2 teaspoons malt powder or 1 tablespoon dark or light malt syrup, honey, or brown sugar
2 cups loosely packed raisins, rinsed with warm water to remove surfact sugar, acid, and natural wild yeast

To Finish
1 tablespoon baking soda
Cornmeal or semolina flour for dusting.

Optional topping for Cinnamon-Raisin bagels: melted butter with cinnamon and sugar on top. (YUM! This was a great topping)

1. Day one: To make the sponge, stir the yeast into the flour in a 4-quart mixing bowl.

Add the water, whisking or stirring only until it forms a smooth, sticky batter (like pancake batter).

My sponge didn't look like pancake batter with the required amount of water...
So, I had to add more water until it looked like pancake batter. Add little amounts at a time if this happens to you.
Cover the bowl with plastic wrap and leave at room temperature for approximately 2 hours, or until the mixture becomes very foamy and bubbly.

After 2 hours...

It should swell to nearly double in size and collapse when the bowl is tapped on the countertop.

2. To make the dough, in the same mixing bowl (or in the bowl of an electric mixer), add the additional yeast to the sponge and stir. Then add 3 cups of the flour and all of the salt and malt, honey, or brown sugar. (I split the dough at this point and added the cinnamon, sugar, and rinsed-off raisins to one half of the dough). [For cinnamon raisin bagels, increase the yeast in the final dough to 1 teaspoon, and add 1 tablespoon of ground cinnamon and 5 tablespoons of granulated sugar to the final dough. Rinse 2 cups of loosely packed raisins with warm water to wash off surface sugar, acid, and natural wild yeast. Add the raisins during the final 2 minutes of mixing.]

I didn't have malt powder, so I used brown sugar, and it came out perfectly.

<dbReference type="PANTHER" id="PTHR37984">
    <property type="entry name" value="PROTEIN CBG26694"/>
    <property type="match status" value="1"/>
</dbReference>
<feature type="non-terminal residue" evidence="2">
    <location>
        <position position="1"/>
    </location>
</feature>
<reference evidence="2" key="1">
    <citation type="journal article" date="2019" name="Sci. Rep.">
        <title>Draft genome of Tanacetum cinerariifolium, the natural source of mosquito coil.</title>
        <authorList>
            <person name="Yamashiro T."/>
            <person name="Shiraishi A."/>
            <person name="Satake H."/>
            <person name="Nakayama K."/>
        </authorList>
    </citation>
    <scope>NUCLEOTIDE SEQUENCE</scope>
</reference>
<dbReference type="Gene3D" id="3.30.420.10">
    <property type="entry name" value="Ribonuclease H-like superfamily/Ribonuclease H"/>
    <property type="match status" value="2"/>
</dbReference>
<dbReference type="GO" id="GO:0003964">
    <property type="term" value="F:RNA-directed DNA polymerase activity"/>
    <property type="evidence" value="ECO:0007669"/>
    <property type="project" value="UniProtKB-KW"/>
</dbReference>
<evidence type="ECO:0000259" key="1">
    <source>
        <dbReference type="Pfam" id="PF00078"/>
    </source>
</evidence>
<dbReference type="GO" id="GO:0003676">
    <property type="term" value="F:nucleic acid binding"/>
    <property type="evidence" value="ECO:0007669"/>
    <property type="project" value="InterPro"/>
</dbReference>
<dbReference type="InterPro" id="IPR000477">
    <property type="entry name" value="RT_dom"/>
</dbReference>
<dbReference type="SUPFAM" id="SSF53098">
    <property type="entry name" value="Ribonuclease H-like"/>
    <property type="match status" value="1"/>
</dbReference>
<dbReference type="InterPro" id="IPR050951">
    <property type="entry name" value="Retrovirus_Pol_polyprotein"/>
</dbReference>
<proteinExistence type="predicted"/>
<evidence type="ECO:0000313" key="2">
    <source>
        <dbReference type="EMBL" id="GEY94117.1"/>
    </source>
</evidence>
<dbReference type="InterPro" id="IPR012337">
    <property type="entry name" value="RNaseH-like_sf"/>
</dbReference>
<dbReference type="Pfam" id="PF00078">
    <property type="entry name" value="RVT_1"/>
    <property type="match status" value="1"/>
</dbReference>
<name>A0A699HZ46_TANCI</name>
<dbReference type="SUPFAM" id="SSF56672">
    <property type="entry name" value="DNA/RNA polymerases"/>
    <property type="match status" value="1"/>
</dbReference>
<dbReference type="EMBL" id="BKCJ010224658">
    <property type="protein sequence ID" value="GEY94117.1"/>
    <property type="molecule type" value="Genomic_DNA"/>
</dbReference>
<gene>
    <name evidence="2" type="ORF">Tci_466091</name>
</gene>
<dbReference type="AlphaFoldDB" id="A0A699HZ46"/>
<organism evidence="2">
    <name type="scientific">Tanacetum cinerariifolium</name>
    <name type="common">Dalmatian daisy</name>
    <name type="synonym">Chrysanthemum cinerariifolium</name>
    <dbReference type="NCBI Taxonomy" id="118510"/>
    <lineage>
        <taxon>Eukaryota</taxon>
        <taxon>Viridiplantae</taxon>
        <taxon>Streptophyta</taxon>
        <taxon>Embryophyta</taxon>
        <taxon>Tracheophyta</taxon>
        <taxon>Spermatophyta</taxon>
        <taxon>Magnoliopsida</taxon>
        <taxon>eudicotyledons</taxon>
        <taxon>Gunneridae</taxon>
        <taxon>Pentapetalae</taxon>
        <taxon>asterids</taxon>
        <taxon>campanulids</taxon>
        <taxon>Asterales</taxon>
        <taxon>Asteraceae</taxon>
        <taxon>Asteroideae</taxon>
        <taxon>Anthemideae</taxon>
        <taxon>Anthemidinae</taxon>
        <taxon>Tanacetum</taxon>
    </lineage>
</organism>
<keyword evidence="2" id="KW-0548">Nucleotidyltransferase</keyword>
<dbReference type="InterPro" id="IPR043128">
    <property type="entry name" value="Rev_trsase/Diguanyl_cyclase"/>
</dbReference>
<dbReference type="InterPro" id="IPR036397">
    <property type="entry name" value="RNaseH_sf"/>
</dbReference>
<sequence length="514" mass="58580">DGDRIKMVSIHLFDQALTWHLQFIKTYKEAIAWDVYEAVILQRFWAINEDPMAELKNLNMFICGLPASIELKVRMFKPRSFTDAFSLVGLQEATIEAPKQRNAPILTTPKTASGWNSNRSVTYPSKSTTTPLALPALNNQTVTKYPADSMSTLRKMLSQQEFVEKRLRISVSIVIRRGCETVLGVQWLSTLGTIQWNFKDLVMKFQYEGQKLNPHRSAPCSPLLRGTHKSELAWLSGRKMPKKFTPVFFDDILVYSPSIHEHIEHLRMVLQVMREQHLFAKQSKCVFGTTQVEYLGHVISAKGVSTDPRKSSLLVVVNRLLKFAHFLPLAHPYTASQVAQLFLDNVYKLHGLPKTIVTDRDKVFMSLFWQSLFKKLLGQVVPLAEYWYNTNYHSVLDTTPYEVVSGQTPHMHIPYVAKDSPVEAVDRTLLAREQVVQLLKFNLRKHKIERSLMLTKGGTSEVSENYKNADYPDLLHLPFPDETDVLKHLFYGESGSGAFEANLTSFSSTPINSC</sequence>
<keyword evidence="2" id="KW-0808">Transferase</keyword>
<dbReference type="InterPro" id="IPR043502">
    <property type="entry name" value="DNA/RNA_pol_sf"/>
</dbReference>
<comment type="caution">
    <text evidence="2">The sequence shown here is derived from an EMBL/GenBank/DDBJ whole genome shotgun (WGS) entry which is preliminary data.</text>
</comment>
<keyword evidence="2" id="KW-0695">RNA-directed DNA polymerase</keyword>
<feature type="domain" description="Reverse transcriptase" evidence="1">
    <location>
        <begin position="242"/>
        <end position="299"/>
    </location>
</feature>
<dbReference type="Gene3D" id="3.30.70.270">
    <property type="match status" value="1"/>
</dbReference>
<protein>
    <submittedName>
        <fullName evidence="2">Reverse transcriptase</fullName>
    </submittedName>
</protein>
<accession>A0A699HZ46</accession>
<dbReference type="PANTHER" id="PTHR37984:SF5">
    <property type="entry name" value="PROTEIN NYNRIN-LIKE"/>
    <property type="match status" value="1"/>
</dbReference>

Stir (or mix on low speed with the dough hook) until the ingredients for a ball, slowly working in the remaining 3/4 cup flour to stiffen the dough. Can you see how the sponge has deflated?

I had to knead the dough in the mixer and by hand. It was a tough dough. I don't suggest putting all of the dough in the machine once all the flour has been added. I read horror stories about the mixer not being able to handle it well. Good thing I had divided this dough out for two different flavors!
The plain dough waiting to be needed....er, I mean kneaded.
Cin-Raisin dough has been beaten to death!
I had to keep adding flour or water to get the right consistency...
Plain dough has been kneaded...
3. Transfer the dough to the counter and knead for at least 10 minutes (or for 6 minutes by machine). The dough should be firm, stiffer than French bread dough, but still pliable and smooth. There should be no raw flour – all ingredients should be hydrated. The dough should pass the windowpane test and register 77 to 71 degrees F. If the dough seems to dry and rips, add a few drops of water and continue kneading. If the dough seems tacky or sticky, add more flour to achieve the stiffness required. The kneaded dough should feel satiny and pliable but not be tacky.